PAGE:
Hello Everyone,

 

I am assuming there may be some high IQs (I am a former member of MinD, or MENSA in Germany) in the Nexus? What have been the challenges you have faced in the world due to this? Has your IQ sometimes been a heavy burden to bear?

 

Any thoughts on this? Experiences to share?

Tags: IQ

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Lucky we have someone from mensa to explain the joke to us dummies.
What joke??
I forgot. That funny energiser bunny came on teevee.
People lie. Everytime.

You have the right of it, unfortunately. It is an old, old story with me and my wife of 10 years: we will be in a social situation, with lots of "intellectual" people discussing fascinating topics, at which time I (happy to share with thinking people) delightedly join in the discussion, only to have people approach my wife quietly afterwards (they never approach me personally) and make statements to the effect of "Your husband is too arrogant", or, "Your husband should be more humble".

Both my wife and I have decided not to socialize with others, and instead focus all our energies upon our son, and improving our own lives, rather than always hearing the same old things again and again.

Who else here has read "Harrison Bergeron"? It is certainly satirical, but also eerily realistic in a social sense.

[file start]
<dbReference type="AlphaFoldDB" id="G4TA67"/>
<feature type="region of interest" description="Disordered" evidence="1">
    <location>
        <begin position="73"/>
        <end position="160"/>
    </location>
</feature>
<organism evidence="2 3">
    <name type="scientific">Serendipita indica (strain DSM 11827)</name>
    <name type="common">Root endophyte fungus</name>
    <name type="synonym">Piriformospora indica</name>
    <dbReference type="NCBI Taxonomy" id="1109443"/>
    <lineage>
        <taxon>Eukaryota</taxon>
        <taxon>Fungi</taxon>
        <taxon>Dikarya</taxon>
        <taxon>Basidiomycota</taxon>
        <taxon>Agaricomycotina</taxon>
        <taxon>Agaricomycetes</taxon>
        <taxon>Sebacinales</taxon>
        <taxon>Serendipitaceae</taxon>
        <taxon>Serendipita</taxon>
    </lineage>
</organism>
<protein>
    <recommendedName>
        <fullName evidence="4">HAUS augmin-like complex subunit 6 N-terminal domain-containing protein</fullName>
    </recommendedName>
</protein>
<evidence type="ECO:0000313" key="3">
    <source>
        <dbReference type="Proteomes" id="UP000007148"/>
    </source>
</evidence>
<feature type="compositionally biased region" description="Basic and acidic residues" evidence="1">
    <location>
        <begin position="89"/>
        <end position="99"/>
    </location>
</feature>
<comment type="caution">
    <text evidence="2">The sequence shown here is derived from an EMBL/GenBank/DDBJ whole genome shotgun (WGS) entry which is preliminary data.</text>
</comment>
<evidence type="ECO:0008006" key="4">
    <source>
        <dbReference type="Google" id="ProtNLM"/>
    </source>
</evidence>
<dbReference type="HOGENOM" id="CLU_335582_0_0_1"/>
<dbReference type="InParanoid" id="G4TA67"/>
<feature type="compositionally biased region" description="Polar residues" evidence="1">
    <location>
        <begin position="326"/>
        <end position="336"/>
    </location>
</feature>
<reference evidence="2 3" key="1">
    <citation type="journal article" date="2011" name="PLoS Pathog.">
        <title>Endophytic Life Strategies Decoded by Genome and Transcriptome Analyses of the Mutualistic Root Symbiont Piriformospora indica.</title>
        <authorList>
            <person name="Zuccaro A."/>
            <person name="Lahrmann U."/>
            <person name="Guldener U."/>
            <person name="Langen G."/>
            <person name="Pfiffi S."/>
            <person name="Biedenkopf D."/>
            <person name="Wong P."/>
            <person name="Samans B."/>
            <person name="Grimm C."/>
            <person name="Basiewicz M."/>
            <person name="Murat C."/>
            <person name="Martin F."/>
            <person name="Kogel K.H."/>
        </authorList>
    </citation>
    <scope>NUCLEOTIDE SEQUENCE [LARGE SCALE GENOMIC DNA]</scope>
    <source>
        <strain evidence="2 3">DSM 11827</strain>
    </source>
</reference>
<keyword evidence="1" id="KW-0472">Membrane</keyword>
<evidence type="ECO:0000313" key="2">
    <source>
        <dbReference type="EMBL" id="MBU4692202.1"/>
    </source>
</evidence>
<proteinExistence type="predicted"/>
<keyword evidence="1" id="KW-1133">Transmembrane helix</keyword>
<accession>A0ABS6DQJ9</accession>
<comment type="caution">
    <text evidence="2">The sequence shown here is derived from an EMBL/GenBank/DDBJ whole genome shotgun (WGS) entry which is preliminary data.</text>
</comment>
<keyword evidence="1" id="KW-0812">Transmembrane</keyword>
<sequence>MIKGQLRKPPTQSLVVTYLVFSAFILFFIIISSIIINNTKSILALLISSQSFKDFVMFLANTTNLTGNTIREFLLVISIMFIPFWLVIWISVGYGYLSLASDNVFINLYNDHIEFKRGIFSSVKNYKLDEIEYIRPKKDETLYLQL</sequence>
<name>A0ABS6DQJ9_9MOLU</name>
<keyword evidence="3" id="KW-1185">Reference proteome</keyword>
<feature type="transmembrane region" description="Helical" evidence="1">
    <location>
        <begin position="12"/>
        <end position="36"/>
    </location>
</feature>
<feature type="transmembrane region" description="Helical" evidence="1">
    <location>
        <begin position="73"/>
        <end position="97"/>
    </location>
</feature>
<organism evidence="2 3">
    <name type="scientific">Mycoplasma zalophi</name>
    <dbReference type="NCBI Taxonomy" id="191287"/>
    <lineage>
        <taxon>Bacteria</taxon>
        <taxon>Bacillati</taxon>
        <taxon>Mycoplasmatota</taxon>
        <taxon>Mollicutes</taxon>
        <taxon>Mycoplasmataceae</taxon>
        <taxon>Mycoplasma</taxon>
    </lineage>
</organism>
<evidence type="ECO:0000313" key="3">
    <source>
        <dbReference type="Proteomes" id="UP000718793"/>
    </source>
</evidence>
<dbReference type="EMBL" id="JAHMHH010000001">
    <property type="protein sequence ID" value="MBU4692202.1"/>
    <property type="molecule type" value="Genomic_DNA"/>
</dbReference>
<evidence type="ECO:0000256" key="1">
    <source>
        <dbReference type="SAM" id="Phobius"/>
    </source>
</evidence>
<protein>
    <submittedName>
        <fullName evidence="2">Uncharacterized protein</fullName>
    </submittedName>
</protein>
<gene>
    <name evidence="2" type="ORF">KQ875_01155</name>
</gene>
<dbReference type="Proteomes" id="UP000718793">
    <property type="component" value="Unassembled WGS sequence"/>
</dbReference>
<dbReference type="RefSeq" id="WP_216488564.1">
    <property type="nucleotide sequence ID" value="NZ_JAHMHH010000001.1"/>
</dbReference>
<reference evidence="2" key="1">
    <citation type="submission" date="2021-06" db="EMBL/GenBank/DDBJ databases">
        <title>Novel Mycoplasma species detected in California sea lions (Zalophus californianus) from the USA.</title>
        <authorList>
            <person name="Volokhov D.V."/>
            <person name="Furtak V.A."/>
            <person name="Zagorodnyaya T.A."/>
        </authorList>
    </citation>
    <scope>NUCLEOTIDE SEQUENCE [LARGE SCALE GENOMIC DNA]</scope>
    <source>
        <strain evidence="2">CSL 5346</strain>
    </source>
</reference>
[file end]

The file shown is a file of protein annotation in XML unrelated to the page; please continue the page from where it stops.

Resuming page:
Liar!
I would simply say that there is little evidence to believe that IQ is a helpful construct for investigating human capacity. I think it should be part of the Humanist project to replace outdated notions like "IQ" with fuller, richer and more complex evaluations of a person's intellectual capabilities.
It is true that intelligence has many forms, not all of which can be detected by conventional IQ tests.

With what should we replace IQ? Any ideas?
Well, Howard Gardner, my advisor at Harvard, has suggested a multiple model of intelligence. Sternberg has a hierarchical multiple model. But I think the most important point, as Gould stresses, is that any attempt to capture human capability in a standardized numerical measure is probably doomed. I think we should evaluate people's potential through observing them in action performing meaningful real-world tasks.
True nuff.. it's a ghost in the machine.
I daresay that your real-world observation method would be possible, but for one small problem: people's definition of meaningful is not a constant, but can vary.
I don't view this as a problem, but an opportunity - real-world societies and groups do legitimately value different things, and call different things "intelligent". I feel we should attempt to accommodate this (at least to an extent) rather than try to fit everyone and every society into the same analytical framework.

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